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    Yes, I'll ride a few different ones. Does anyone have any suggestions for other styles of bike that might be good? It's taken me many hours of reading to figure out enough to even make a coherent question post. If I bike far and often enough that anything about the Smoke feels limiting I will just buy a nicer bike for the long slogs and the Smoke (or other cheap beater) can be used for errands. The budget is not so much the issue as not wanting to waste money on a good bike that winds up sitting around.

  8. #8
    Super Moderator no1mad's Avatar
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    I looked at the Smoke last year, the 2008 model. That was marketed as the Smoke 2-9. I liked it, but ended up with the '06 Smoke (26" wheels). Kinda wishing I had ponied up the $ for the newer model.

    Another brand you might want to check out is KHS. Something like the Urban Xpress. It's a decent starter.

    Having said that, the best advice is this: Know your budget, and don't budge from it. Don't obsess with one brand or model. Go to as many shops and ride as many bikes as you can.
    Quote Originally Posted by Cyril View Post
    Ride what and in what manner pleases you. Those that mind don't matter, and those that matter don't mind. srsly.
    Community guidelines

  9. #9
    Ridin' the Bitterroot
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    I've been commuting on a 2008 Smoke 2-9 for the past year almost and it is a great bike for the money. The only problem that I've had is a broken spoke from going over some rough railroad tracks. You can't go wrong with it, especially considering the price. The only changes that I made to it is I put on a rear rack and i swapped out the handlebars for some Soma Sparrow handlebars. I'm thinking of putting some drop bars on it with bar end shifters and making it into more of a touring bike.

    Here are some pics of mine:





  10. #10
    token triathlete Bah Humbug's Avatar
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    no1mad: My only budget is I'd prefer to keep the bike plus all requisite accessories (helmet, locks, lights) under $1000 if possible, and I'd be willing to break that if I felt I was getting material advantage (like, say, a Cannondale made in Bedford rather than a Kona from China, but it looks like their beater-price bikes aren't made there, unsurprisingly). Still, if I liked it, I could justify a Bad Boy on that basis. Also, while this post was focused on Kona, I am going to test out more than that, but I'd really be far more comfortable with a major brand name, and I would like to get it at a bike shop within a few miles of where I will live, which cuts it down (for example, no Jamis).

    montanacyclist: That is a good-looking bike! May I ask what kind it is? I searched around but I have no idea which ones would fit a Smoke, since Kona themselves don't seem to make one. It's also nice to know drop bars can be fitted; I had read a post here somewhere about difficulty doing that with certain types of shifters, and had no idea how to tell whether that affected the Smoke.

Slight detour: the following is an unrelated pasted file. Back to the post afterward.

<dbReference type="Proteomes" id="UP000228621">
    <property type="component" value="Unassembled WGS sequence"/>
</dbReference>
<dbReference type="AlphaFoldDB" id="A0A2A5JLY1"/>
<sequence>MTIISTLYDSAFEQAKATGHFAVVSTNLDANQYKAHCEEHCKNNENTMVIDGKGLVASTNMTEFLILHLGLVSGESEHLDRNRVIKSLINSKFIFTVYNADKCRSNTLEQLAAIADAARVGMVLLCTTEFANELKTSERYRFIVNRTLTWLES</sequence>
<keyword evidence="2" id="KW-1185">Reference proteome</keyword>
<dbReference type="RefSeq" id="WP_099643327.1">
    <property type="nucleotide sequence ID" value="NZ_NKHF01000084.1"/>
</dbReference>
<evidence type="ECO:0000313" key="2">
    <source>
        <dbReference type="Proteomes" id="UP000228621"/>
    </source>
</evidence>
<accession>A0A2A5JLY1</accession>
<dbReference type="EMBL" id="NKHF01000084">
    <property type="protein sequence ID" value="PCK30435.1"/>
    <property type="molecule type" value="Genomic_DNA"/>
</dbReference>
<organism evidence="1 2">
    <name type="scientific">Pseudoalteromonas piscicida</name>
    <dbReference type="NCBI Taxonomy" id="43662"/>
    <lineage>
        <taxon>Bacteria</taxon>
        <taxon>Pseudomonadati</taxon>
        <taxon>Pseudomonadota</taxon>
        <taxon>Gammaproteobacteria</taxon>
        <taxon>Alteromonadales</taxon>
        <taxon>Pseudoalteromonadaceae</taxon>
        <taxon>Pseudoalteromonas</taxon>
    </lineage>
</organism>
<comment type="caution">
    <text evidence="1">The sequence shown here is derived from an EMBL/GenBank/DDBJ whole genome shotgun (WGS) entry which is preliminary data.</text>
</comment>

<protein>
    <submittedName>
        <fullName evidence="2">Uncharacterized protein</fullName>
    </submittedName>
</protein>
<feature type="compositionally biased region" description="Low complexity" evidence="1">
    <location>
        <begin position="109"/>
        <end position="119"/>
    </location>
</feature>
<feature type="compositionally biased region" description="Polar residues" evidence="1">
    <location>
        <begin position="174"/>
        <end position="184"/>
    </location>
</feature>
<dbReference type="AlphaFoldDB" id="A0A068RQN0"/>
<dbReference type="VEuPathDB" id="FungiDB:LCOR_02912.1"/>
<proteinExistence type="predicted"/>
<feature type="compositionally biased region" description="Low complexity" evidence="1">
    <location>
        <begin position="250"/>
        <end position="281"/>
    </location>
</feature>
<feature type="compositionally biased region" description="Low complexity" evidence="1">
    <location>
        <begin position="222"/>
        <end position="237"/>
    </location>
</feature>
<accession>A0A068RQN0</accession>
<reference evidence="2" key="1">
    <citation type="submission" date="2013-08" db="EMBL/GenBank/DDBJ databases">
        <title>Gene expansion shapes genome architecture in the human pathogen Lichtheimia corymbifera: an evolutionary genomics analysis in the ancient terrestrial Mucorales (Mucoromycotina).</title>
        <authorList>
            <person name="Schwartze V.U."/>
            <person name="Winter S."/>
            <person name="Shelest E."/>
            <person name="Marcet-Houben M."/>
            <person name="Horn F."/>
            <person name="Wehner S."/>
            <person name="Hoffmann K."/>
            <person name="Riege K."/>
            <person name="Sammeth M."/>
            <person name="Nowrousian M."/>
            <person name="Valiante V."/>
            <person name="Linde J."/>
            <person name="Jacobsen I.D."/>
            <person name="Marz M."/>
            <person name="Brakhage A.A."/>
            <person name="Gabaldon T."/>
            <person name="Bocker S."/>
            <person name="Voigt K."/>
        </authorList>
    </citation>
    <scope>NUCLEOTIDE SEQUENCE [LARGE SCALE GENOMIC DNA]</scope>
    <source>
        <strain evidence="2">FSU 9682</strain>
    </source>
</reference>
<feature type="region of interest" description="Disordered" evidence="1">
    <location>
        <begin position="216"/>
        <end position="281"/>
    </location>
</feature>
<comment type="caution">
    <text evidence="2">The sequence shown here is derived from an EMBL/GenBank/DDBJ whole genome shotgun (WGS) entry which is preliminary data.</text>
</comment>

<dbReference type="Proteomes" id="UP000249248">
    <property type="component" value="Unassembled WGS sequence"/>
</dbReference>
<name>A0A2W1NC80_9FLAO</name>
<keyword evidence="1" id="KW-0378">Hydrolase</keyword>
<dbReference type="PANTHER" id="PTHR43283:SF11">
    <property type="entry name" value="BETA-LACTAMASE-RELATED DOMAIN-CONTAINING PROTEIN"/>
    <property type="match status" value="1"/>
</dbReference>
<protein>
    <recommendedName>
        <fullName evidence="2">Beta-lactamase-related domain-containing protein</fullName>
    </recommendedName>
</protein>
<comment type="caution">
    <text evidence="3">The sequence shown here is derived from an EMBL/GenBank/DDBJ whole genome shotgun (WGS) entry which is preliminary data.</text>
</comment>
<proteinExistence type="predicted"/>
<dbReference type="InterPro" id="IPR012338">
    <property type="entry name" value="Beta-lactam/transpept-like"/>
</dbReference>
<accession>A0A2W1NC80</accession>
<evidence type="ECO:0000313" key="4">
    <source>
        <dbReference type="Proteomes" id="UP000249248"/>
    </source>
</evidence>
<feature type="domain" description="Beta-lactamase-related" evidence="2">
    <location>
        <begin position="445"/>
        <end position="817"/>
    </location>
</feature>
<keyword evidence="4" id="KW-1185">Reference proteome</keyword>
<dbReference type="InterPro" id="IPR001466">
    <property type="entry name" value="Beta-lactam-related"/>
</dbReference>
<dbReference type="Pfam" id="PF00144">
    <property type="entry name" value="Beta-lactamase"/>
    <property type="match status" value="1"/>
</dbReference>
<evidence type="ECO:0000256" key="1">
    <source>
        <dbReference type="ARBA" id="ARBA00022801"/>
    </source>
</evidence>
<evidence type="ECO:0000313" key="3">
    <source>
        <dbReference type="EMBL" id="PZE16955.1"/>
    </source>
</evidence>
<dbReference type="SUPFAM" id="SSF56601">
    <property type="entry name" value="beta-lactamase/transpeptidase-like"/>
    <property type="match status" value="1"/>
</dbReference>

11. #11
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    Personally not a fan of the Dew Drop. I have not ridden it but I personally am not sure if the geometry works out since the Dew frame is originally flatbar.

    If you are planning on just general fitness and errands I would say go for the Smoke or a cheaper bike at the store. Beyond routine maintenance the Smoke will last forever. It will run perfectly for small rides and when you are ready to commit to a nicer road bike for longer rides you can.

  12. #12
    token triathlete Bah Humbug's Avatar
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    Hmm, I didn't know frame geometry affected the bar style that could be comfortably used. No one has suggested the Dew Drop over the Smoke, so I believe I will start with looking at the Smoke, and whatever else is available is that style and range and the LBSes. Thanks for all the comments! I will make sure to post my thoughts after trying them out five long weeks from now.

  13. #13
    Senior Member ratell's Avatar
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    A bike you could look at is the Kona Ute. It will let you carry a weeks worth of groceries, but will certainly be heavier than the smoke. It does seem like a great deal to me though.

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    Quote Originally Posted by Bah Humbug View Post
    Unfortunately, it's been so long since I rode that I wouldn't really be comfortable taking a bike out, as I've forgotten all the street biking laws I ever knew, which was not many (I grew up, and am living now, in the middle of nowhere in CT). Maybe if there is a very quiet road nearby. I would certainly at least try to ride them a short distance and make sure they are comfortable for that.
    The rules of the road for bikes are generally the same as for cars. If you want a refresher, I'd look at Street Smarts by John Allen. Most states have a site explaining their particular variations too... Googling "bicycle manual" and the state name will turn it up.